Caro Kann advanced centre ideas

Aug 10, 2015, 5:25 AM |

As a Caro Kann player, obviously i face the advanced variation pretty often. In fact I think the most common responses are the exchange, BF5 mainline, NF6 which is either a slugfest if gxn or grind out if exn, nd7 which I gets some interesting tactics (especially if black goes wrong!), advanced nf3 + nc3, the unexciting bd3 and a bizarre variation 2. bc4. I have faced lots of others but those are the most common.


Anyhow advanced Caro Kann starts like this and I am not going into huge depth of theory but just want to pick out some key thematic ideas that you may come across as this is a blog and, well just look at the amount of theory there is for starters!

For the slightly uninitiated or somewhat lacking of study time, whatever opening you do play, dont be put of by theory as it is highly likely your opponents are in the same boat and if they do know more theory you can aim for a equal middlegame and then work your magic there!

Despite the huge number of variations on offer the Caro does have one central principle for black: solid counterplay, attack the centre and flexibility. Flexibility in terms of castling for starters (or not as the case maybe) and how to attack the centre.

With the Caro Advanced you should generally aim to hit the centre with C5 and/or F6. F6 sometimes scares the hebigibbees in novice players who like to hold a position, but dont be frighten as the core idea is to undermine the centre which will then tie pieces down to its defence. This leads to one of the fundamental principles of chess and that of controlling the centre.

So here is a typical position of the Short Variation. Going back to flexibility there are several ways forward for White: C3 or C4, BE3, NBD2 being a flavour of some. Black has to remain dynamic and flexible to what White does. White has not fully committed to a plan here and sometimes if say after C4 then DxC which leaves a nice out post for the knight on D4, leaving the pawn on C6 is probably best in the short term rather than coming out with C5. Also, Black could be better off hitting at the first opportunity with F6.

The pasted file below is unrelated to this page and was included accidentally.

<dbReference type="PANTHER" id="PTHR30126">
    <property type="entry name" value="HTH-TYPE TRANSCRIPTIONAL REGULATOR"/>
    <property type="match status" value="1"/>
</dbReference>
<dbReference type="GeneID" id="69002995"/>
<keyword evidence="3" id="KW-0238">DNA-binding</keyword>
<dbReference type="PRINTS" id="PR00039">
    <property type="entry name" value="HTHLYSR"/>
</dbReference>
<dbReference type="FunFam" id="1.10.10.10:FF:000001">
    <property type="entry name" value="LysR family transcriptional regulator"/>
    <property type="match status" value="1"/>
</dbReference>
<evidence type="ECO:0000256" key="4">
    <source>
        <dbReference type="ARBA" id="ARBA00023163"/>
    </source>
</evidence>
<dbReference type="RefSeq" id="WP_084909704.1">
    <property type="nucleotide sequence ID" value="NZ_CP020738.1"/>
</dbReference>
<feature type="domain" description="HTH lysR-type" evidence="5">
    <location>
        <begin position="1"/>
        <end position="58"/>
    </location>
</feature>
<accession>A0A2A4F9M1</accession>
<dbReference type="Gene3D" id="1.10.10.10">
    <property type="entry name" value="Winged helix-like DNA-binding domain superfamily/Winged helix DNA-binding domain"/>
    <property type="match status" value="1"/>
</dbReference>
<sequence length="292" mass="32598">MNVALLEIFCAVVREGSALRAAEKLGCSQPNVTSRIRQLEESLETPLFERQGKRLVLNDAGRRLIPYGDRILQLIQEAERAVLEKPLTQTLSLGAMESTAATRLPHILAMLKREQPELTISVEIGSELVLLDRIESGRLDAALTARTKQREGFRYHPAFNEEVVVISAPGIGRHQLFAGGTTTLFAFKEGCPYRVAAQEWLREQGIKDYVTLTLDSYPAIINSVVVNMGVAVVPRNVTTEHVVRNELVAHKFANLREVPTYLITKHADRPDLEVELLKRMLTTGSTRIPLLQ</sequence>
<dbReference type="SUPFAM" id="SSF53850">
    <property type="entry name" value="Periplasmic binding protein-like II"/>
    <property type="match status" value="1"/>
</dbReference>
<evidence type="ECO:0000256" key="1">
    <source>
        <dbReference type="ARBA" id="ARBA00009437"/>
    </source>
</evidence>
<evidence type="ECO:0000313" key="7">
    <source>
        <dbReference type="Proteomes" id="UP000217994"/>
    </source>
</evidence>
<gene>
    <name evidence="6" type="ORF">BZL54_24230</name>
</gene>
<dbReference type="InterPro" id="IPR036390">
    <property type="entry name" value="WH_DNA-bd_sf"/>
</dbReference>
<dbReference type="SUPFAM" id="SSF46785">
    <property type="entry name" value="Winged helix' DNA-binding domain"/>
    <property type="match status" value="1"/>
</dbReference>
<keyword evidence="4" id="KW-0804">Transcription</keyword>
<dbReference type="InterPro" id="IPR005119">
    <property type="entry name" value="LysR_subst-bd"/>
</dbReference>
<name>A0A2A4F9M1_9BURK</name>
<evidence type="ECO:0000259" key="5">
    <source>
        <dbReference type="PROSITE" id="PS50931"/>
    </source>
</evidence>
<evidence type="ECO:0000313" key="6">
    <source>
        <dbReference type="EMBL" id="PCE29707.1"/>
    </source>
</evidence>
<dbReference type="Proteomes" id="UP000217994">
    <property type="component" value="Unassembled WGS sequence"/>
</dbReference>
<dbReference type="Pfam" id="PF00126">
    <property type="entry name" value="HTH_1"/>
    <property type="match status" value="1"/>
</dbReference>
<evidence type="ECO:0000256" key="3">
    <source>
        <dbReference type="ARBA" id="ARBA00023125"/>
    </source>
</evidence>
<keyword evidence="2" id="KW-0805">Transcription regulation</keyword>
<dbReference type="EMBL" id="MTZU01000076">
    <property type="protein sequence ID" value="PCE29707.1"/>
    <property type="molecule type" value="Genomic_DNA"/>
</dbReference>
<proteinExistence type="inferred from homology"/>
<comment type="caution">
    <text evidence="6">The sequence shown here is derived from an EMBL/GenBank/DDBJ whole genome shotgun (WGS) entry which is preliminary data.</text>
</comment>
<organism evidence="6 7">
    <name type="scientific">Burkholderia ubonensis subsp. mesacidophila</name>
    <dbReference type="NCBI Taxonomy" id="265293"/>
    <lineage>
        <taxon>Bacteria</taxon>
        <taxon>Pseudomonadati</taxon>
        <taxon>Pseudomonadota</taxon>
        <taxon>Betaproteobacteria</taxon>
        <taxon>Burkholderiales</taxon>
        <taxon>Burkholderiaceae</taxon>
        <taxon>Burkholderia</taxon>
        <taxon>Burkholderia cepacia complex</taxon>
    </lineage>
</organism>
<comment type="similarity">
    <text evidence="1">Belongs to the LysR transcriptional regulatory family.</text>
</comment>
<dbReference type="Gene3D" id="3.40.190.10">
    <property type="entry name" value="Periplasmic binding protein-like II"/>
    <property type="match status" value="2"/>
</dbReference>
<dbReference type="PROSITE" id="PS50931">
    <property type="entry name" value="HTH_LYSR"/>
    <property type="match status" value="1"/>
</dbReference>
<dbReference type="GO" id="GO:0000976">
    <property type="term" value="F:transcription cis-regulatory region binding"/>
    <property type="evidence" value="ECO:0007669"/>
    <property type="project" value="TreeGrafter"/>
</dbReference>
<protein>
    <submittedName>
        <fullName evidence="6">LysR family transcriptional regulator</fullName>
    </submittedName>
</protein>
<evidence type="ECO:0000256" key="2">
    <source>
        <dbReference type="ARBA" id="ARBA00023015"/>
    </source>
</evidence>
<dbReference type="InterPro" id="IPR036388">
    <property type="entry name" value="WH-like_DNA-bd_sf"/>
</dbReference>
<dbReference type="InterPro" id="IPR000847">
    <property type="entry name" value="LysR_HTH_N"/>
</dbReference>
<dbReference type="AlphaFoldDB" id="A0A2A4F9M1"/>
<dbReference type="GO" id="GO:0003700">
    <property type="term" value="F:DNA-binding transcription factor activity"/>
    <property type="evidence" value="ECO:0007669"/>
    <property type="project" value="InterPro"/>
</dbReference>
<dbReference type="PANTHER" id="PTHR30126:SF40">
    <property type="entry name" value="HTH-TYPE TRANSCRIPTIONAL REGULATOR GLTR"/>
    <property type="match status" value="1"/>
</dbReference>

Backing up with F4 for white is actually not great and some ideas to look out for are pins with the castled king on G1 black queen on B6. If black has a knight on D7 hitting E5 and undermines with F6 white has some problems in defence of the centre. OK its not the end of the world, but its difficult. F4 in the Caro Kann advance is a move white should think about first. Sometimes Black can sure up with a modern type structure of pawns on G6 and H5 plonking usually the kings knight on F5 via H6 where it eyes up G4 as well. This is to goad white into moving the king pawns forward where they either get bogged down and black attacks with C5 and down the queenside, or opens up lots of holes which need to be covered. Personally option A is a very solid and easy way forward for black where much of the time the king remains uncastled.

In fact I had position just like this in a recent county game v Suffolk where my opponent played the advance and hit with g4 (bayonnet variation), at which point be4 is best forcing f3 and weakening the king side pawns. My king castled very deep into the game just to get my last rook out and was very safe behind the pawns. I attacked down the queenside with C5. Just be careful when countering on the queenside not to block your position up as well!

So a few key thoughts and I will keep posting some more as I progress!